LAUSANNE, Switzerland - The World Anti-Doping Agency said new research findings expected this spring could suggest as many as 1 in 10 athletes who compete internationally may be doping.
Accepted wisdom, drawn from annual testing statistics, was that "maybe between 1 and 2 percent of athletes who are tested are cheating," WADA director general David Howman said Tuesday. "We think those numbers are more in the double digits."
WADA is supporting research projects into the prevalence of doping among international-level athletes, with findings expected to be released before the London Games in July.
"If there is more than 10 percent of the athletes in the world being tempted to take the shortcut by taking prohibited substances, then we've got an issue that is not being confronted as well as it should be," Howman said.
He gave no details about how the research is being conducted, the methodology, or who is conducting it. In a separate interview with The Associated Press, Howman stressed the research is not finalized and suggested it would be wrong to conclude that 10 percent of athletes who compete in London might cheat.
"People go to the Olympic Games very well prepared for a big event, knowing if they are going to make a mistake it is the worst shame they can bring upon themselves, their family ... (and) therefore less likely for people to take the shortcuts," he said. "The dopey guy is going to be picked up, and probably going to be picked up in pre-games testing. The real sophisticated guy might try to get away with it. But the program is going to be extensive."
WADA president John Fahey said in an AP interview there was "a concerted effort being made by most countries to weed out any cheats before they get to London; that's to be encouraged."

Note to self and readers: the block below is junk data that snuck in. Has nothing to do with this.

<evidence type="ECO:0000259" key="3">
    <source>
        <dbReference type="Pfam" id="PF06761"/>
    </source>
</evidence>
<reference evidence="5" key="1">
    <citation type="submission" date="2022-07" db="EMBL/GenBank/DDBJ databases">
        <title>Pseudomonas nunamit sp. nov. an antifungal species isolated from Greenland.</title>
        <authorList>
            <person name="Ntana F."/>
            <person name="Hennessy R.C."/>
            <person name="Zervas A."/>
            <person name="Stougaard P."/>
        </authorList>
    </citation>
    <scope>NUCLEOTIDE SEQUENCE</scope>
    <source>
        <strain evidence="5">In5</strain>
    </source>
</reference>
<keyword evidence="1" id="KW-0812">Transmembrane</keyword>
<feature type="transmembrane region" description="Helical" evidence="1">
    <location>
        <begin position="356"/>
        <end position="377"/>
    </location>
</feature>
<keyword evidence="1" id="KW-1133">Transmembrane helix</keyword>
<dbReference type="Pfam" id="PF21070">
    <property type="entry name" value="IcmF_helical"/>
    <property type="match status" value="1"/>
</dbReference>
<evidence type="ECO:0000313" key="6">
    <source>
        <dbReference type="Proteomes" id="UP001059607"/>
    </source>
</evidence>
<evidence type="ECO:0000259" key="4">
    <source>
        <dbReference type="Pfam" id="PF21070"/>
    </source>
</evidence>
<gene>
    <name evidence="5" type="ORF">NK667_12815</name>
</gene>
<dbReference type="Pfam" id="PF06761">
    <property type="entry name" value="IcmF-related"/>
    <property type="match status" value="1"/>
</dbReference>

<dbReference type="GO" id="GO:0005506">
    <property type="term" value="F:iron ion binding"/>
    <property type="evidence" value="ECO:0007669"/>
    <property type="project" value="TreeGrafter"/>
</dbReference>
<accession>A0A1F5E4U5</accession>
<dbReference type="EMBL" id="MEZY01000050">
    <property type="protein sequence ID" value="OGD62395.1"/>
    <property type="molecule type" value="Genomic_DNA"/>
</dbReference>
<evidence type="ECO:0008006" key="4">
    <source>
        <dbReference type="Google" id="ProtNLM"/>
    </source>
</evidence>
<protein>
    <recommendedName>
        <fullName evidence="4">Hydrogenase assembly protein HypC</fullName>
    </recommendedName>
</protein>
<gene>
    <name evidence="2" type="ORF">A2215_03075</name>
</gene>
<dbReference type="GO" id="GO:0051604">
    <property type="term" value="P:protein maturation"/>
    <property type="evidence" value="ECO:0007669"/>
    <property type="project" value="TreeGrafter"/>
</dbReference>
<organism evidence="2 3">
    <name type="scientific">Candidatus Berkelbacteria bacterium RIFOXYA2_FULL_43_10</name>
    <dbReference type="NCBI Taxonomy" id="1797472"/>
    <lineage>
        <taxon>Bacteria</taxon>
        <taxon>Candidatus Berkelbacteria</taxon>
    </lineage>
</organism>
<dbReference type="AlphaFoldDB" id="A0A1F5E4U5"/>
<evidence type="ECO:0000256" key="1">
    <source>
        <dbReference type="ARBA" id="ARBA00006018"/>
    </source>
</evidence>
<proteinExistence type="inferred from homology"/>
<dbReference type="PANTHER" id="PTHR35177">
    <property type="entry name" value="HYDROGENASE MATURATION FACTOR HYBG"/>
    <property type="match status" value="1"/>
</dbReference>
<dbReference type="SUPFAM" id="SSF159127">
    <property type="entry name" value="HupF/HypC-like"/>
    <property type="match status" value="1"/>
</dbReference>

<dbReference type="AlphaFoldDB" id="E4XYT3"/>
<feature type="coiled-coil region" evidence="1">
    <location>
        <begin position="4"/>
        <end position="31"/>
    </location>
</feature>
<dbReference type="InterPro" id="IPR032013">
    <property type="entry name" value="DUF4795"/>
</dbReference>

"The likelihood of cheats succeeding in the London Olympics is somewhat remote."
Fahey also said that Alberto Contador should be considered a "cheat" now that he has been found guilty of doping and.
Howman added "we should not be complacent, sit back and think, 'We are only dealing with 1 percent or 1½ percent of the elite athlete population"' who are cheating. "It could be much higher, and the initial responses from this research indicates that it is."
He said it was "very easy to catch the dopey doper," but "the sophisticated doper is becoming harder to detect and that's a big challenge for the anti-doping movement."
WADA wants more testing of blood samples from athletes, not just urine, and more testing for the banned performance-enhancer EPO. The 258,267 samples analyzed by WADA-accredited labs in 2010 produced only 36 positive cases for EPO, even though the substance is favored by cheats.
The reason for that low number seems to be that labs aren't actually looking for EPO in many samples, apparently to save costs. Testing for EPO is considerably more expensive than for standard urine tests.
"Of course, you're not going to get positive cases if you're not even undertaking the analysis. That's regrettable also and we're going to do something about that," Howman said.
He added WADA would prefer labs "do fewer tests and make sure that each test counts."
Fahey added: "It just seems to me to be a tragedy that we are taking a sample and we are effectively saying there's a percentage, that despite there being ingredients in that sample that are in the prohibited list, we are not going to find out because there are dollars involved."
Fahey also warned that mounting concern in sports about illegal gambling and match-fixing should not detract from efforts to catch drug cheats. He urged sports bodies and governments not to take their eyes off anti-doping "simply because there is another threat that seems to be gaining some momentum."